American diners are used to treating sushi with reverence. We gravitate toward sushi bars with monastic interiors and near-religious reverence for the chefs. We spend over $100 per person to taste carefully paced courses of seafood in stark preparations. We pause to savor every bite, and some of us pose our nigiri for cellphone cameras.
That’s not how a handroll bar works. Handrolls (temaki in Japanese), with rice and filling wrapped in a sheet of dried seaweed, are meant to be consumed quickly; between the chef’s hands and our mouths, they should survive for mere seconds. A meal at a handroll bar is almost as fast as ordering takeout, as Dallas diners are finally discovering since two new handroll-focused restaurants opened in late 2018.
Within weeks of each other, Namo and Nori debuted their strikingly similar names and focused determination to perfect one facet of the sushi canon.
Namo, in Uptown, is a tiny, contemplative place with a brief menu of handrolls, sashimi and not much else. Nori, in Deep Ellum, is over-the-top loud, almost constantly busy and blessed with a full kitchen that adds a long slate of cooked Japanese bar snacks and salads to the menu. Which restaurant is the better experience? We tried both to find out.
Nori Handroll Bar: Handrolls, Full Kitchen Service and High Volume
We stopped in at Nori on a frigid Saturday night, discovered a two-hour wait for seats and headed around the corner to BrainDead Brewing for a consolation steak. But on the following Monday, Nori was almost empty; only six customers sat along the narrow bar that runs the full length of the dining space. (Sushi lovers often advise newbies to sit at the bar; at Nori, everybody sits at the bar, always.)
That small crowd, in the restaurant’s tiny space, meant that we basically had a sushi chef to ourselves. After we ordered a “Hungry” set menu of four handrolls for $21, food started arriving quickly: first a roll of rice and cucumber wedge with a dusting of sesame seeds, which mainly serves as notice that Nori’s sushi rice is excellent; then a succession of tuna and yellowtail cuts. Our favorite was the negitoro — fatty tuna belly smashed into a tartare to make it easier to eat, then rolled simply with rice and scallions ($9 a la carte).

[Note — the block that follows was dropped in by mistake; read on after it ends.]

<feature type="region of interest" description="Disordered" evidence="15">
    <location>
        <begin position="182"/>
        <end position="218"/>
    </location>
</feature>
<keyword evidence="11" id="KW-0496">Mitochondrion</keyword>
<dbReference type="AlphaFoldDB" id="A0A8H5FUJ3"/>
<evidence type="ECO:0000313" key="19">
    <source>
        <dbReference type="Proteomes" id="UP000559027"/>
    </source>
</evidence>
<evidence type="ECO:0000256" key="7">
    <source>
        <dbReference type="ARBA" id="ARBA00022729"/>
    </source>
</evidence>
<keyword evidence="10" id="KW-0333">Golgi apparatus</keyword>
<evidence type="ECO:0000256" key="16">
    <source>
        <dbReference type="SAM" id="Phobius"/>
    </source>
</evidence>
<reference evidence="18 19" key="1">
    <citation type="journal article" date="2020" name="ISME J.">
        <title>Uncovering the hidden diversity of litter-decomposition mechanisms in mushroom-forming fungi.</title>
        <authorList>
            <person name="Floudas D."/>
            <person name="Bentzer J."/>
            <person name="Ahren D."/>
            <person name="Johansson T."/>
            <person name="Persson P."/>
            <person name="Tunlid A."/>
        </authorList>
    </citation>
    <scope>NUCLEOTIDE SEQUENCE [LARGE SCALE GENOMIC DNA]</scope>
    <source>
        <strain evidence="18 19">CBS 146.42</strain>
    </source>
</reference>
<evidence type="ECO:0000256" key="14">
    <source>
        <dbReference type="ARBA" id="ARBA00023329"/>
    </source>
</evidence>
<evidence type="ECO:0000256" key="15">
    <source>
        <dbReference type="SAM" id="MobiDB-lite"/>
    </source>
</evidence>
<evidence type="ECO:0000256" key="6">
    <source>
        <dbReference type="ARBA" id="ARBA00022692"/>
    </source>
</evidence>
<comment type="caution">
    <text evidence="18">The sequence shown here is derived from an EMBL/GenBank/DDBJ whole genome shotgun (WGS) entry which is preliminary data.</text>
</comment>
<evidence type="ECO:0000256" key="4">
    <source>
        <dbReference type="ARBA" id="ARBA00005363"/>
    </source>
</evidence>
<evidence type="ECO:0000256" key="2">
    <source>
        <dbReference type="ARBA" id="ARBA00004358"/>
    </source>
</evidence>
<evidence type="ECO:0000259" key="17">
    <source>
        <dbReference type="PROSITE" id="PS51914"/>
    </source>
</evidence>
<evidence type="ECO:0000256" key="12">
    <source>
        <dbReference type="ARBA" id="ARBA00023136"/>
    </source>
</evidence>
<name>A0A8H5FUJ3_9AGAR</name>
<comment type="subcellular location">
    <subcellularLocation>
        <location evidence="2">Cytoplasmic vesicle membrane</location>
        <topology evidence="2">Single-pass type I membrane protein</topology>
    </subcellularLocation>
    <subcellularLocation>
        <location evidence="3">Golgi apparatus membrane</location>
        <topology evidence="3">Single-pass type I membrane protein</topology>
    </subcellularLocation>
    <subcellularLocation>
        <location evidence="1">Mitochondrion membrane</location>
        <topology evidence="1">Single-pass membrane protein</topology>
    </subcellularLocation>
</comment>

Don’t pause to admire or take Instagram photos: The crispy sheet of seaweed that holds the roll together quickly softens, which makes the roll considerably harder to eat. Judging from social media, plenty of Dallasites have made this mistake in order to impress their friends, but the best way to dine at Nori is to watch the chef make the roll, then pick it up and devour immediately.
For a freshwater eel special handroll ($6), the chef dropped a sizable piece of eel into a skillet. But the skillet didn’t rest on a stovetop. Instead, he proceeded to blast the eel with a minute-long close-range assault by blowtorch before packing it into yet another impeccable roll.
We also found much to like on the izakaya menu of Japanese tavern snacks, like the mentaiko bowl, a simple rice bowl topped with dried seaweed strips and a scoop of salty, tangy cod roe ($7). Nori’s are some of the best takoyaki, fried dough balls studded with octopus, in the area: The interior is practically molten, but the outsides retain that satisfying deep-fried crunch (five for $8).
I enjoyed seeing fresh wasabi on offer, too, and dipped my chopsticks in it compulsively between courses ($1). If there’s any flaw to Nori’s smoothly running operation, it’s in customer convenience. Even on that empty Monday night, as the sushi chef passed our rolls to us and told us what they were, we couldn’t actually hear his explanations because Nori’s speakers play music so loudly that conversation is challenging. On a busy night, the noise must be borderline intolerable.
Namo: Just the Handrolls, and Make It Snappy